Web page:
Shanghai Greenland Shenhua's Demba Ba, center, wriggles pass two Changchun Yatai players. Photo: AFP
Shanghai Greenland Shenhua's Demba Ba, center, wriggles pass two Changchun Yatai players. Photo: AFP

China may not have qualified for the 2018 World Cup but there were nine players from Chinese Super League clubs in Russia. It was a reflection of the number of big-name players that have headed to the league since 2010 when clubs started to splash the cash on foreign talent.

More stars also mean more international attention but that can be a double-edged sword. A decade ago, incidents in the Chinese Super League went unnoticed abroad.

But that is not the case now as events this week demonstrated. With 11 minutes remaining of the 2018 Chinese Super League clash between Changhchun Yatai and Shanghai Shenhua on Aug. 4, most of the 15,000 plus crowd would have agreed that the game was heading for a fairly unremarkable 1-1 draw.

Then Demba Ba collided with an opponent and a few seconds later the Senegalese striker, well-known around the world for his past European career, grew visibly upset with Changchun midfielder Zhang Li. The referee gave both players a yellow card and that seemed to be that.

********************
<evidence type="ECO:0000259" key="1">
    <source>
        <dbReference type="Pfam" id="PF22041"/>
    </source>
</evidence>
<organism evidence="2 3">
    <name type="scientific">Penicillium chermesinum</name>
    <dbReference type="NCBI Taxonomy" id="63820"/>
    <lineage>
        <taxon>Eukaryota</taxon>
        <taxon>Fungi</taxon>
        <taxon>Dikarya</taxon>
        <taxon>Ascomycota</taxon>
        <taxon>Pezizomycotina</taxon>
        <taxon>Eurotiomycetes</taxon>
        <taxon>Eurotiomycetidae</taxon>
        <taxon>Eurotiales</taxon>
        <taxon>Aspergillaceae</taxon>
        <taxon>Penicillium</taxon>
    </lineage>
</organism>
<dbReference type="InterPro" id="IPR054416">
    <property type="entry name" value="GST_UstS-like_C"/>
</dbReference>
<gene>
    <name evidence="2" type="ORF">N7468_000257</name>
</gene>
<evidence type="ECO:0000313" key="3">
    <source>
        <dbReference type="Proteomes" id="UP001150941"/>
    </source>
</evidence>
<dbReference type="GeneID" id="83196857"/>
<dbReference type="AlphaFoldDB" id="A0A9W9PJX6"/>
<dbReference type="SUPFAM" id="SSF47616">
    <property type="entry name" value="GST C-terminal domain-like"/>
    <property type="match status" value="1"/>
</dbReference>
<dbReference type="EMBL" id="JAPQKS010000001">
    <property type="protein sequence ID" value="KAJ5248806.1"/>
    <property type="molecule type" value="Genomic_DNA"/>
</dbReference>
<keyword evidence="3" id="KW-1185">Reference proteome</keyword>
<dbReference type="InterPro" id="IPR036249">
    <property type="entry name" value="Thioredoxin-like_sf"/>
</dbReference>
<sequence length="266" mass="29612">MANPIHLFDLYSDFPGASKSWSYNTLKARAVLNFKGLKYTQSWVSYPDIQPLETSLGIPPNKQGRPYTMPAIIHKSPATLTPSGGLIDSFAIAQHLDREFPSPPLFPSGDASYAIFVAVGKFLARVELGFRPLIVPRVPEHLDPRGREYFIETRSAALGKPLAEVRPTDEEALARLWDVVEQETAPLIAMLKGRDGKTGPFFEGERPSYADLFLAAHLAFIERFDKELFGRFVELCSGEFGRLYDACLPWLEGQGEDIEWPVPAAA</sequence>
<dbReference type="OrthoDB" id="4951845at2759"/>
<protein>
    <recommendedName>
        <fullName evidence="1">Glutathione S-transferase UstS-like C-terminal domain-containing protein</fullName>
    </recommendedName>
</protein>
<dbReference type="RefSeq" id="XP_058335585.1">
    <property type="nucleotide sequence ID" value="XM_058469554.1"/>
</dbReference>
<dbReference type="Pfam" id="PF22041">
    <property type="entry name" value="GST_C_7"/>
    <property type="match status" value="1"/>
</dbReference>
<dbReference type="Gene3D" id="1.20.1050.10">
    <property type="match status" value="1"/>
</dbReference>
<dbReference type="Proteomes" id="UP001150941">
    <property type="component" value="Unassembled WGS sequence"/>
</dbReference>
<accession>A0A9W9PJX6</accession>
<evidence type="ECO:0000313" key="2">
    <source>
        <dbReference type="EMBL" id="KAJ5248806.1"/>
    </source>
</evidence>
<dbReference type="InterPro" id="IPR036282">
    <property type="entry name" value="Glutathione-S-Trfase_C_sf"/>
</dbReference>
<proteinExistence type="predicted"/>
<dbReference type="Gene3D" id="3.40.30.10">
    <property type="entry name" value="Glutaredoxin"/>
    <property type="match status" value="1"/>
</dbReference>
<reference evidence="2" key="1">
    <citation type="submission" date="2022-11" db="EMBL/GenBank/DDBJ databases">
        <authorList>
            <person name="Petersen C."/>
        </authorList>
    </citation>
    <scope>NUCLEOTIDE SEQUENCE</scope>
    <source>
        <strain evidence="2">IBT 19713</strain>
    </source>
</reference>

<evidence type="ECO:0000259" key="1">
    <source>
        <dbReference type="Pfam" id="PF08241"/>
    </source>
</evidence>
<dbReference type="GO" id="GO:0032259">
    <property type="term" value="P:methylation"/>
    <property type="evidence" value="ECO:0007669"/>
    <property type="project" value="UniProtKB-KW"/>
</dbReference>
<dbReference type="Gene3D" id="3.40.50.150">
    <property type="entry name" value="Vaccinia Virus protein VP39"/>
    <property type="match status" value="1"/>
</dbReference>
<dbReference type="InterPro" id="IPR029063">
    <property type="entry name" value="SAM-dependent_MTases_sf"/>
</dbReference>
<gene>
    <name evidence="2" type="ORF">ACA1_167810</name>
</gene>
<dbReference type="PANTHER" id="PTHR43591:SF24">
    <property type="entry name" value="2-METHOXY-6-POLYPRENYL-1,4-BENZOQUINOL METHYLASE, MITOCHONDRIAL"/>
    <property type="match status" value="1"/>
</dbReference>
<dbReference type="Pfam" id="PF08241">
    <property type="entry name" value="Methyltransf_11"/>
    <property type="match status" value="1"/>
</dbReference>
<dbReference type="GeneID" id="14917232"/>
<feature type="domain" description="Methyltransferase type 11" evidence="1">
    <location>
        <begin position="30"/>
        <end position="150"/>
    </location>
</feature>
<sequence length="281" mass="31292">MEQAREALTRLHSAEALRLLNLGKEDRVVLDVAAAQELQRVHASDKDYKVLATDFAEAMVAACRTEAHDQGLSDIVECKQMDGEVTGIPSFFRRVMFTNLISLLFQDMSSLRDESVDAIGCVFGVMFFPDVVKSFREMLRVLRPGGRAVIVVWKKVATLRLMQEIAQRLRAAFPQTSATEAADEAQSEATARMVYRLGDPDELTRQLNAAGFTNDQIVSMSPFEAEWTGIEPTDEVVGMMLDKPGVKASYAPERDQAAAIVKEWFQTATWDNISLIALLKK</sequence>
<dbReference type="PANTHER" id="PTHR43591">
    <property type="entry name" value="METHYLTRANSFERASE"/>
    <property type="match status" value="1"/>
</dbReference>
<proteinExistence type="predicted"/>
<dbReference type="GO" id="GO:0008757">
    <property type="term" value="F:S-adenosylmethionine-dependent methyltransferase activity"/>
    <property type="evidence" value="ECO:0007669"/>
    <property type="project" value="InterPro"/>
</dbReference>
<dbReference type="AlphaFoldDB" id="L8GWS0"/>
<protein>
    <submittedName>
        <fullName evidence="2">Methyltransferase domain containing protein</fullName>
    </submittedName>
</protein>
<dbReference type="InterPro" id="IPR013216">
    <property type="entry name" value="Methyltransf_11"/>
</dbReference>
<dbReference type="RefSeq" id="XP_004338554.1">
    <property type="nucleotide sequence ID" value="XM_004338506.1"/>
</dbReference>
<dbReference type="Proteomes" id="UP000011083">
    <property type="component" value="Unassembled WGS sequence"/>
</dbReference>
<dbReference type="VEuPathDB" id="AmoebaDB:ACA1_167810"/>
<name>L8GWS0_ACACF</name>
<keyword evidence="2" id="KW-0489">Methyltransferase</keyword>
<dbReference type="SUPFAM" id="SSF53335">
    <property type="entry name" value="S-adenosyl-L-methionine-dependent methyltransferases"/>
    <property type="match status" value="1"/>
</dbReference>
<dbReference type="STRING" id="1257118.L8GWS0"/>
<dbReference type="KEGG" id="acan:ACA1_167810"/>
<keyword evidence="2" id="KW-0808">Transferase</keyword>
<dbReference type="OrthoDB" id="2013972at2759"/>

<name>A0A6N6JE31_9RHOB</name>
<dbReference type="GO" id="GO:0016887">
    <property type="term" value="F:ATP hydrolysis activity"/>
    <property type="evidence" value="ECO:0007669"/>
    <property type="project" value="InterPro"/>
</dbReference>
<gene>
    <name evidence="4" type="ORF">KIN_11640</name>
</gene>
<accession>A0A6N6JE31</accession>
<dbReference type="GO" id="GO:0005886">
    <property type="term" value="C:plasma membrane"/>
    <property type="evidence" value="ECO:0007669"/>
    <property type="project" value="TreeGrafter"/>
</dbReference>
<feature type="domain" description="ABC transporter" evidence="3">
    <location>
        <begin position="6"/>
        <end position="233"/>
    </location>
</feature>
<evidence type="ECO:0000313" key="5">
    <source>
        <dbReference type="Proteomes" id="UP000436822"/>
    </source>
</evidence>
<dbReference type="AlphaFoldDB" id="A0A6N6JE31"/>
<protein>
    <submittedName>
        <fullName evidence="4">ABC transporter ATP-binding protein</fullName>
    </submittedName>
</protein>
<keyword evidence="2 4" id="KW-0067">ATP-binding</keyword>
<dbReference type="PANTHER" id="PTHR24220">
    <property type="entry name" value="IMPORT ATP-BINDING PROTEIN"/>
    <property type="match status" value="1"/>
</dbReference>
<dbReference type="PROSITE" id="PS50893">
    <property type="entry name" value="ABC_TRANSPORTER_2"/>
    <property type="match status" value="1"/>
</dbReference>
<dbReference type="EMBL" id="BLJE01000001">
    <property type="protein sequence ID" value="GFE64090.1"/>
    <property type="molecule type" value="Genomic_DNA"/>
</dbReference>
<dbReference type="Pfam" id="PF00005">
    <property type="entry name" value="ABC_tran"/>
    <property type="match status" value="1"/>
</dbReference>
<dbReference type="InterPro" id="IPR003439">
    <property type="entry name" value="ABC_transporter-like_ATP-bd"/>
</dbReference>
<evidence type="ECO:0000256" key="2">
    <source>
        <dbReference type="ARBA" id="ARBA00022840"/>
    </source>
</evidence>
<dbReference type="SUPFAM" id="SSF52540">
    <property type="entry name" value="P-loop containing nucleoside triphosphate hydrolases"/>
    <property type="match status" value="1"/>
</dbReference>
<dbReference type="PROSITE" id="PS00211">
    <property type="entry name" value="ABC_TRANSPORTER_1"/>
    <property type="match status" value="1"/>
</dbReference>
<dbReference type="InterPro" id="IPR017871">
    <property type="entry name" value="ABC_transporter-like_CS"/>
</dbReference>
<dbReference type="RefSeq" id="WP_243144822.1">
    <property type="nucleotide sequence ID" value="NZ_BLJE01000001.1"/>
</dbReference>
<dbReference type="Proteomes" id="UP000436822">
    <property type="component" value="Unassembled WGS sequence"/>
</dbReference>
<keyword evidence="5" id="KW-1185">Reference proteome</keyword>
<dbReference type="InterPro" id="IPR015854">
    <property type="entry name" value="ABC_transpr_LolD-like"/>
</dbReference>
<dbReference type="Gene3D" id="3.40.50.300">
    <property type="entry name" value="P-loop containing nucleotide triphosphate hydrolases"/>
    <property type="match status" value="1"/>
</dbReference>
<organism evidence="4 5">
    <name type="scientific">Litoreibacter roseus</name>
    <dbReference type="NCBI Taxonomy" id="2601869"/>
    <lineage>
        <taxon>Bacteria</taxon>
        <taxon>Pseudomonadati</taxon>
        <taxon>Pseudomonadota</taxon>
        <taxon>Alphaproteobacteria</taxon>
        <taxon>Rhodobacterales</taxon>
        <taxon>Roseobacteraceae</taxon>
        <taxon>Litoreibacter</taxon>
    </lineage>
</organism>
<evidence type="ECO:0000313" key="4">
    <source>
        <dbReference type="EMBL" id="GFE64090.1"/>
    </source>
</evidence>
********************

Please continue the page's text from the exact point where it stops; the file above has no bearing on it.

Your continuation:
It wasn’t. A few minutes after the final whistle, Shanghai boss Wu Jingui gave his club’s version of what had happened.

“I learned that a Yatai player used insulting language toward [Ba],” Wu said in the post-match press conference. “Around the world, it has been stressed that there should be no insulting speech toward black athletes. The Chinese Super League has players of many different skin colors. We should respect our opponents and there should be no discrimination.”

Investigation launched

Ba, who has played in France, Germany, Turkey and most notably in England with Chelsea, Newcastle and West Ham, did not publicly comment but did retweet a post from a fan that called for an investigation from the Chinese Football Association, or CFA, into the affair.

The CFA did just that and launched the first investigation into racist abuse on the football pitch that any Chinese football observer can remember. “We will investigate the event,” the CFA said. “If it is confirmed that racist language was used then we will punish the player.”

Three days after the game, both Ba and Zhang attended a hearing in Beijing. The Senegalese striker said that he had been the target of racist language. Zhang denied doing so.

By that time, Changchun had denied any wrongdoing, with reports appearing in the local media as to just what a great guy Zhang was, showing him joking around with team-mates of different races.

“He used Chinese, I used English, it is the same,” Zhang said afterward. “Maybe I was emotional and excited but there was absolutely no racial discrimination. Chinese players rarely have racism. They have played football [soccer] for so many years with lots of contact and help from foreign players. They have always been friends.”

Shanghai’s media were unconvinced. Still, the CFA has proved it is willing to act although it is not going to have an easy time as football governing bodies have found in the past.